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Question 1 of 7
IS and ARE are both forms of which verb?

Origin of slough

First recorded in 1250–1300; Middle English slough, slugh(e), slouh “skin of a snake”; cognate with Low German sluwe, slu “husk, peel,” German Schlauch “skin, wineskin, bag”


slough·i·ness, nounsloughy, adjectiveun·sloughed, adjectiveun·slough·ing, adjective

Other definitions for slough (2 of 2)

[ slou for 1, 2, 4; sloo for 3 ]
/ slaʊ for 1, 2, 4; slu for 3 /

an area of soft, muddy ground; swamp or swamplike region.
a hole full of mire, as in a road.
Also slew, slue .Northern U.S. and Canadian. a marshy or reedy pool, pond, inlet, backwater, or the like.
a condition of degradation, despair, or helplessness.

Origin of slough

First recorded before 900; Middle English slough(e), slouh(e) “muddy place, mud hole,” Old English slōh, slōg; cognate with Middle Low German slōch, Middle High German sluoche “ditch”; further origin uncertain
Dictionary.com Unabridged Based on the Random House Unabridged Dictionary, © Random House, Inc. 2022

How to use slough in a sentence

  • He drew trump immediately and set up clubs on board, dumping the heart losers from his hand, and finally sluffing—two diamonds.

    Competition|James Causey
  • I often watched him, for I suspected him of 'sluffing,' but no!

    The Trail of '98|Robert W. Service

British Dictionary definitions for slough (1 of 3)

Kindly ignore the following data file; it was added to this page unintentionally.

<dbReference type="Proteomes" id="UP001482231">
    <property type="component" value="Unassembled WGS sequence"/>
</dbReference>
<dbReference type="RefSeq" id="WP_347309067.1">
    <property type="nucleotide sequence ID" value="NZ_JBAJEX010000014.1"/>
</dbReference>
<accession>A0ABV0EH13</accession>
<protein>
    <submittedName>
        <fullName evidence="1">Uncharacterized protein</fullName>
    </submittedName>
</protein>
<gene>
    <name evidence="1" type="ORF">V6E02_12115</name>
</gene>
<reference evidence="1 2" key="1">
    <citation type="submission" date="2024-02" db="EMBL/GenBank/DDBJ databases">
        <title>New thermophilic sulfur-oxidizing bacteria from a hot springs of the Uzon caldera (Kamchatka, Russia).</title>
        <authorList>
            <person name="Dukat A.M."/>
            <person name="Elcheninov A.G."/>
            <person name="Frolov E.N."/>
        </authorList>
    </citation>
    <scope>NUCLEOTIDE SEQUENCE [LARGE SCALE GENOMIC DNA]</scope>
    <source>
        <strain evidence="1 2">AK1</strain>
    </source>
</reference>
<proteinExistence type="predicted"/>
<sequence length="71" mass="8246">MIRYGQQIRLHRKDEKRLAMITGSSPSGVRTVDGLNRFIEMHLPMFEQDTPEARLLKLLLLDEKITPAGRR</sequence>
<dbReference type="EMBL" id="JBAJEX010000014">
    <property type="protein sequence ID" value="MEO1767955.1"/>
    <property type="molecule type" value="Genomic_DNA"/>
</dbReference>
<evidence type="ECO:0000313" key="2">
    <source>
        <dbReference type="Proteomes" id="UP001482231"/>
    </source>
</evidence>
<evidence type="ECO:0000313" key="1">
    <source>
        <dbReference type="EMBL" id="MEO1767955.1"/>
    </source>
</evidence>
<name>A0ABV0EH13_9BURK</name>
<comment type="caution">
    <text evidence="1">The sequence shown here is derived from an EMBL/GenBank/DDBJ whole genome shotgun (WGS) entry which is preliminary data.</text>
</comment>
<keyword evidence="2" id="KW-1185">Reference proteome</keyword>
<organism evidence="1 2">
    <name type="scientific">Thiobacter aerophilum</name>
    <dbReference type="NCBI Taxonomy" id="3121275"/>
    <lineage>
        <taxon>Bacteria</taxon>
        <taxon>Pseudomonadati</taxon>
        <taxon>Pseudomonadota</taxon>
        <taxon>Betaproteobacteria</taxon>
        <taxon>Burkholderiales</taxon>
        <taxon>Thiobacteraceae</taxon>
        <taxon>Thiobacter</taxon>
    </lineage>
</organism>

/ (slaʊ) /

a hollow filled with mud; bog
(sluː) US and Canadian
  1. (in the prairies) a large hole where water collects or the water in such a hole
  2. (in the northwest) a sluggish side channel of a river
  3. (on the Pacific coast) a marshy saltwater inlet
despair or degradation

Derived forms of slough

sloughy, adjective

Word Origin for slough

Old English slōh; related to Middle High German sluoche ditch, Swedish slaga swamp

British Dictionary definitions for slough (2 of 3)

/ (slʌf) /

any outer covering that is shed, such as the dead outer layer of the skin of a snake, the cellular debris in a wound, etc
Also: sluff bridge a discarded card
(often foll by off) to shed (a skin, etc) or (of a skin, etc) to be shed
Also: sluff bridge to discard (a card or cards)

Derived forms of slough

sloughy, adjective

Word Origin for slough

C13: of Germanic origin; compare Middle Low German slū husk, German Schlauch hose, Norwegian slō fleshy part of a horn

British Dictionary definitions for slough (3 of 3)

/ (slaʊ) /

an industrial town in SE central England, in Slough unitary authority, Berkshire; food products, high-tech industries. Pop: 126 276 (2001)
a unitary authority in SE central England, in Berkshire. Pop: 118 800 (2003 est). Area: 28 sq km (11 sq miles)
Collins English Dictionary - Complete & Unabridged 2012 Digital Edition © William Collins Sons & Co. Ltd. 1979, 1986 © HarperCollins Publishers 1998, 2000, 2003, 2005, 2006, 2007, 2009, 2012

Medical definitions for slough

[ slŭf ]

A layer or mass of dead tissue separated from surrounding living tissue, as in a wound, a sore, or an inflammation.
To separate from surrounding living tissue. Used of dead tissue.
The American Heritage® Stedman's Medical Dictionary Copyright © 2002, 2001, 1995 by Houghton Mifflin Company. Published by Houghton Mifflin Company.

Scientific definitions for slough

[ slŭf ]

The dead outer skin shed by a reptile or an amphibian.
To shed an outer layer of skin.
The American Heritage® Science Dictionary Copyright © 2011. Published by Houghton Mifflin Harcourt Publishing Company. All rights reserved.